Less than two years ago, during that tumultuous 2012 season, the Philadelphia Eagles were one of only five NFL teams to score fewer than 18 points per game. Their offensive line was a mess, their quarterback situation was dreary and their Pro Bowl running back was coming off his worst season as a pro.
How quickly things change in this league.
Only 14 months since that season came to an end, with news breaking last week that four key offensive cogs—Jason Peters, Jason Kelce, Riley Cooper and Jeremy Maclin—have all received new contracts, I found myself looking at the roster and wondering if in fact this had become the best offensive team in the NFL.
Let's break it down.
First, the raw numbers
Technically, the Eagles entered the offseason with either the second- or fourth-best offense in the league. They averaged 417.3 yards per game in 2013, which was second to Peyton Manning and the Denver Broncos but was also the 11th-highest total in NFL history. They also averaged 27.6 points per game, ranking fourth.
Let it be noted, though, that the Broncos ran 102 more plays than the Eagles. Each offense averaged exactly 6.3 yards per play, while nobody else in the NFL was above 6.0 in that metric.
But then consider the fact that they had to operate without new franchise quarterback Nick Foles early in 2013. Foles was of course one of the league's most impressive surprises last season, and he looks like the quarterback going forward, so it's not totally fair to compare Manning's Broncos with Michael Vick's Eagles.
Here's what happens when we compare the league's top five offenses from 2013 but then add a second Eagles offense which only includes games in which Foles started and finished. To be fair, we also weed out games in which the star quarterbacks on the other teams didn't start and finish (Aaron Rodgers missed half of Green Bay's season, for example). We also included the New England Patriots, who ranked third in scoring but out of the top five in total offense.
|Broncos, with Manning||38.1||457.3||1.7|
|Eagles, with Foles only||33.0||436.0||0.7|
|Packers, with Rodgers||30.6||443.1||2.2|
|Patriots, with Brady||27.8||384.5||1.3|
|Eagles, any quarterback||27.6||417.3||1.2|
|Saints, with Brees||25.4||323.8||1.1|
|Chargers, with Rivers||24.8||393.3||1.3|
Original stats via Pro Football Reference
See how much closer that brings the Eagles to the Broncos? They still take a back seat in terms of total points, but look at that turnover advantage. And on a points-per-play basis, they have everybody beat.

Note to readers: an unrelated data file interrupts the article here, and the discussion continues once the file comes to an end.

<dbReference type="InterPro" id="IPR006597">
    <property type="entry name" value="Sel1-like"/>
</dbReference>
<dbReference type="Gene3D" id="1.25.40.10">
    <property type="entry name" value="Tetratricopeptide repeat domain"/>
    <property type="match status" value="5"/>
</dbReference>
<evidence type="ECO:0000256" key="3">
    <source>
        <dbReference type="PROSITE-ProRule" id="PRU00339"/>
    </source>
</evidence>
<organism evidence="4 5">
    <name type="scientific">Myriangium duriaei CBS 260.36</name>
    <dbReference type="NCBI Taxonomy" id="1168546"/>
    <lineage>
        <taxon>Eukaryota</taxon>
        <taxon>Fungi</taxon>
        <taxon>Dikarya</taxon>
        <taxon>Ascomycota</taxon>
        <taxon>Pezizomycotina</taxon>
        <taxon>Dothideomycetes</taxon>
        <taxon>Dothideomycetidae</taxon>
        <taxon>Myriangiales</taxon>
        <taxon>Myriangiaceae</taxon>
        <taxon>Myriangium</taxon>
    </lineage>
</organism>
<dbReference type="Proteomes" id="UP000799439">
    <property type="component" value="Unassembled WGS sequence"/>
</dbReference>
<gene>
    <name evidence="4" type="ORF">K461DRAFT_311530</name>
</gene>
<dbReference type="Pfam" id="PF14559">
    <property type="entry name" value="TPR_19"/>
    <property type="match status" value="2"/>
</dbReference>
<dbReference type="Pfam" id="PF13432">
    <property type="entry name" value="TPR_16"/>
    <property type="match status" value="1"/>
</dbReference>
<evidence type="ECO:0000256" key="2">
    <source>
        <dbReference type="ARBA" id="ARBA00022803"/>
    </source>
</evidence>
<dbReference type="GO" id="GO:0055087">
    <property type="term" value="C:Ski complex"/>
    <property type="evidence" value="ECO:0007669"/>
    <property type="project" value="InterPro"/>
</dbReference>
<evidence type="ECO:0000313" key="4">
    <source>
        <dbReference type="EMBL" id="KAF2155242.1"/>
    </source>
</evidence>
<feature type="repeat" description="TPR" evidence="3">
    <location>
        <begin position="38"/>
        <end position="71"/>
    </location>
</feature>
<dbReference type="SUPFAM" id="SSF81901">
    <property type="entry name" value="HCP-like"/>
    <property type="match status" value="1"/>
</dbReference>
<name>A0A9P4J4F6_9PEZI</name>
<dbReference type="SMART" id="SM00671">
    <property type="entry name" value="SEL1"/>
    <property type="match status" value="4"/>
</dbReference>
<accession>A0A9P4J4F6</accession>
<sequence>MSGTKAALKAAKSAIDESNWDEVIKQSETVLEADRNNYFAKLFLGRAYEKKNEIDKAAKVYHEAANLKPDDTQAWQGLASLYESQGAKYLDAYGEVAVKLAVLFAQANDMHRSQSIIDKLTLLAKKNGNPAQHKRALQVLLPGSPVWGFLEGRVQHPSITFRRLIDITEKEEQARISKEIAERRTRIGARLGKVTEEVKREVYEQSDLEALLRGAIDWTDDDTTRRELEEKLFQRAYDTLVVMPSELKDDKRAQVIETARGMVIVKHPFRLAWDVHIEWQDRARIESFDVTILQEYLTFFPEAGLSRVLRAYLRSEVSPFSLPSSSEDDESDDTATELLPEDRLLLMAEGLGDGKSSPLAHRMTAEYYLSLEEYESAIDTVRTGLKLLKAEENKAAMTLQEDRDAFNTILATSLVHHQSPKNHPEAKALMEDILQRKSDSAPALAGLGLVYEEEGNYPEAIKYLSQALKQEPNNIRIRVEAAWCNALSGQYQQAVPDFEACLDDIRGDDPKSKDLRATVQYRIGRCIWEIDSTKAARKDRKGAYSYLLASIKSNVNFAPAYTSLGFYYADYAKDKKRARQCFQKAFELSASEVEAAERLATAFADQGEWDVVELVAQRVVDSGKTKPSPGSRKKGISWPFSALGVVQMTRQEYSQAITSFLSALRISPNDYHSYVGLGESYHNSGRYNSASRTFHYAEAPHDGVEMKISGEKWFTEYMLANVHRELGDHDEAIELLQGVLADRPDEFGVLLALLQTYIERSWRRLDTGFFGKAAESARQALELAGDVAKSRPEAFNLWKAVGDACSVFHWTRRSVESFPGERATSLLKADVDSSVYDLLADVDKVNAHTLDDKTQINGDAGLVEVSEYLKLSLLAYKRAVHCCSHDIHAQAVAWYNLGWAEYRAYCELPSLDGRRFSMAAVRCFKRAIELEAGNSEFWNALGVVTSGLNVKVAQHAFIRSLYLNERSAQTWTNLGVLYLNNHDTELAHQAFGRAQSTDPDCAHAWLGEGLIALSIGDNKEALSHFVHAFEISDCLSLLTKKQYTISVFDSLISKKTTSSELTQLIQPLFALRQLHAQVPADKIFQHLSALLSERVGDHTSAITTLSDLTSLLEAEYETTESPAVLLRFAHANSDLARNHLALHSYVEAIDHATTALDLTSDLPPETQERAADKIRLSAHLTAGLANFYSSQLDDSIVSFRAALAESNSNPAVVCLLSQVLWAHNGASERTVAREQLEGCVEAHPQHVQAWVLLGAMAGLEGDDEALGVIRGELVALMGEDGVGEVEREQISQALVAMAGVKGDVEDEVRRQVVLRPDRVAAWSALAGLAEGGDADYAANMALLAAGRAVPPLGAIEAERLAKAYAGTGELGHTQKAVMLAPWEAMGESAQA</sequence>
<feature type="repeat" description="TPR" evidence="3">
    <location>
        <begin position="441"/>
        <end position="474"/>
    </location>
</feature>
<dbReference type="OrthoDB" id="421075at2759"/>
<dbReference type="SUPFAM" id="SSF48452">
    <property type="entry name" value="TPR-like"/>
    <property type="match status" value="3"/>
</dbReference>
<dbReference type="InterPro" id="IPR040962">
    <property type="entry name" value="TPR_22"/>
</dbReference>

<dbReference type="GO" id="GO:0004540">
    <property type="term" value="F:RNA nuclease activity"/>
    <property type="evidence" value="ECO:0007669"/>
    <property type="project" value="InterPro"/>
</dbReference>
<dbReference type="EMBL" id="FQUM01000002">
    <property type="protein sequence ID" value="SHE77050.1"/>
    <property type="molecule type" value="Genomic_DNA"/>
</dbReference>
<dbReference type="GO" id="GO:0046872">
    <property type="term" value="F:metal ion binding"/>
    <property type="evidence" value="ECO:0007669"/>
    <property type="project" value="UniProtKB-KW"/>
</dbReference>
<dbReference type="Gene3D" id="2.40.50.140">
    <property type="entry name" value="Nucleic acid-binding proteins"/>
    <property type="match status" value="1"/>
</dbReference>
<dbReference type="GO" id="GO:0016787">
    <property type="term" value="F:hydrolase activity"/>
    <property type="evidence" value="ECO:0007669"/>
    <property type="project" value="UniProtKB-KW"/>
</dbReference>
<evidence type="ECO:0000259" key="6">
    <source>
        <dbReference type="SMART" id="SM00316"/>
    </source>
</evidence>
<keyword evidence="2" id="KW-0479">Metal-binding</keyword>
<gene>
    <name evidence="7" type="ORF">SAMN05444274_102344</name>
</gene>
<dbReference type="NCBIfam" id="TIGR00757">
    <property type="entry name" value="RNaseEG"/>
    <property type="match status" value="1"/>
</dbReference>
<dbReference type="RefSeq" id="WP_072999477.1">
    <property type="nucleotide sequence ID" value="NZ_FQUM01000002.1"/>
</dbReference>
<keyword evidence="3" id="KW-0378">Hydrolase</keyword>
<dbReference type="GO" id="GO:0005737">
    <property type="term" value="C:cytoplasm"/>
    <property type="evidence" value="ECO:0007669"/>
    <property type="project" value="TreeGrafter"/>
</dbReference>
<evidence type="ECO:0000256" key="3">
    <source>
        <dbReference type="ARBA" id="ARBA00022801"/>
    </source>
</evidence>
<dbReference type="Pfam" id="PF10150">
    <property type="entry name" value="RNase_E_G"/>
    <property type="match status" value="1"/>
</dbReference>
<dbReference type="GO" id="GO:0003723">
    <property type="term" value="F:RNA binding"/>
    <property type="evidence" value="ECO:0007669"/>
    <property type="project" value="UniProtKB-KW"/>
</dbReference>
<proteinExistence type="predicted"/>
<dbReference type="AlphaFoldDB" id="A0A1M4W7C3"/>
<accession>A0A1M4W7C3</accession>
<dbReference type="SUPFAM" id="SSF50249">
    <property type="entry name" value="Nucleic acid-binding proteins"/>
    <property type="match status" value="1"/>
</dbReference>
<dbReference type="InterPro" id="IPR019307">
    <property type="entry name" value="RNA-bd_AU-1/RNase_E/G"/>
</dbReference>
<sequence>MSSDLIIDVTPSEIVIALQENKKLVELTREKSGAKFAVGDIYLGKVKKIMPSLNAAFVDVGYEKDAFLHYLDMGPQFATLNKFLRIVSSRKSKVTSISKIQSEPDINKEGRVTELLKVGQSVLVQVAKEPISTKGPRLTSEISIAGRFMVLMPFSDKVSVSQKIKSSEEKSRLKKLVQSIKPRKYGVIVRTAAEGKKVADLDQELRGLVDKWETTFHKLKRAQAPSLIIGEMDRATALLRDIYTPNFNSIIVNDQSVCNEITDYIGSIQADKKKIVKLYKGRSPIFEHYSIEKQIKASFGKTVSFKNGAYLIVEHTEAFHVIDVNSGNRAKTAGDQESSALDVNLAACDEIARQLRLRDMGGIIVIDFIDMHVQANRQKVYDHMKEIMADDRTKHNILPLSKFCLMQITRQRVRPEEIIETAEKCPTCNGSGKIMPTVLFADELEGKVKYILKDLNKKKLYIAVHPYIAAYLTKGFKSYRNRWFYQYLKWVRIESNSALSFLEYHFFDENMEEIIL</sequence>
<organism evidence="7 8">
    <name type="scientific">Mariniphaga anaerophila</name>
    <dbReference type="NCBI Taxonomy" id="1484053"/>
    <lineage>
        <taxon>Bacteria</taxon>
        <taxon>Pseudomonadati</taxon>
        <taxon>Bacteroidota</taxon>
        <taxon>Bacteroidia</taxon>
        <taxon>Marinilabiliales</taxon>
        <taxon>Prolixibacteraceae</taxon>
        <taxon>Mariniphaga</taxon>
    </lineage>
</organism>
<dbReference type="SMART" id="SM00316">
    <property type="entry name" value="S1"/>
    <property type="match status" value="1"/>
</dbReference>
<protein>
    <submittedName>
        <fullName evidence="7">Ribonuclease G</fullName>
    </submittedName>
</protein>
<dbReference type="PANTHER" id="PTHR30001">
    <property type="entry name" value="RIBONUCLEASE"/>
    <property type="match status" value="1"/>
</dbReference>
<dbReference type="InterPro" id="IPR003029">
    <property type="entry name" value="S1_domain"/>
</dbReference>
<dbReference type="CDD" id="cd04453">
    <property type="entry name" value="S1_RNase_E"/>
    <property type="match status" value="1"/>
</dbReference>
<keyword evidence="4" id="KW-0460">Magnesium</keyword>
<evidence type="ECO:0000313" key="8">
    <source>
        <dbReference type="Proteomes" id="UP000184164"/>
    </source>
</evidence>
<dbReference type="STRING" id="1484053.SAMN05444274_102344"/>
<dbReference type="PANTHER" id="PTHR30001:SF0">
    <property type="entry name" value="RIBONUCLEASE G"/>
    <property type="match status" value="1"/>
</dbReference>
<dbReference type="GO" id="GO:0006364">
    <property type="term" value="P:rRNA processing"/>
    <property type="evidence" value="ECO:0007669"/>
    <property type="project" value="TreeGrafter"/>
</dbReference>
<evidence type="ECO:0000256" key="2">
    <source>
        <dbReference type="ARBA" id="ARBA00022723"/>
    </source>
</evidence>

OK, now add Maclin
And technically, Maclin was re-signed, but in 2014 he'll feel like a brand-new weapon because he didn't play a single down last year after tearing his right ACL in training camp. But he expects to be 100 percent by July, according to CSN Philly's Reuben Frank, which could put the Eagles over the top on the offensive side of the ball.
With Peters and Kelce locked up long term, the Eagles now have their entire starting offensive lineup signed for at least two more years. That doesn't include Maclin, who is signed for only one year but is only a borderline starter due to Cooper's emergence.
The Eagles are pretty much done signing their own free agents, with money to spare. The Broncos are in a much tougher spot. They'll have about $17 million in cap space, according to Spotrac, but they're one week away from the start of free agency with seven starters slated to hit the open market.
On that list: top back Knowshon Moreno, who had over 1,000 yards rushing, left guard Zane Beadles (who played all but a handful of snaps) and wide receiver Eric Decker, who was second on the team in receptions and yards and third in touchdowns.
Last we heard from general manager John Elway at the NFL Scouting Combine in Indianapolis, he indicated, according to ESPN.com's Jeff Legwold, that he expected both Moreno and Decker to test the open market.
Take either of those players away from the Broncos (but especially Decker) and add Maclin to the Eagles and the gap closes that much more.
They also have the second highest-rated quarterback of all time
OK, small sample size. But still, among qualifying signal callers, Foles' 2013 rating made him the third highest-rated single-season passer in NFL history and the second highest-rated passer of all time with at least 350 attempts.
|1. Aaron Rodgers||Packers||104.9|
|2. Nick Foles||Eagles||101.0|
|3. Russell Wilson||Seahawks||100.6|
|4. Peyton Manning||Colts/Broncos||97.2|
|5. Steve Young||Bucs/49ers||96.8|
Pro Football Reference
We're not pretending that Foles is a Hall of Fame lock. But we're talking about a poised 25-year-old who can make any throw, climb the pocket like a veteran Pro Bowler and deliver when it matters most. Dude had a 127.5 passer rating in the fourth quarter last season, throwing zero interceptions. He's clutch, and players usually get better in their third season.
Manning broke records for passing yards and touchdown passes in 2013, but Foles still drew a higher rating and was much less prone to turnovers. Can a 38-year-old Manning really improve on what he did in 2013? Probably not. History indicates that in 2014, Foles should be better and Manning should be worse.
Oh, and the league's reigning rushing champion
It's easy to forget that in 2013, the Eagles averaged a league-high 5.1 yards per rushing attempt and 160.4 rushing yards per game, thanks mainly to LeSean McCoy, who won the NFL rushing crown by a silly 268-yard margin over Matt Forte.
McCoy, who is only 25, bounced back from a tough, injury-hindered 2012 campaign with a breakout season. And like Foles, he proved to be as clutch as they come, averaging an unbelievable 5.9 yards per attempt in the fourth quarter.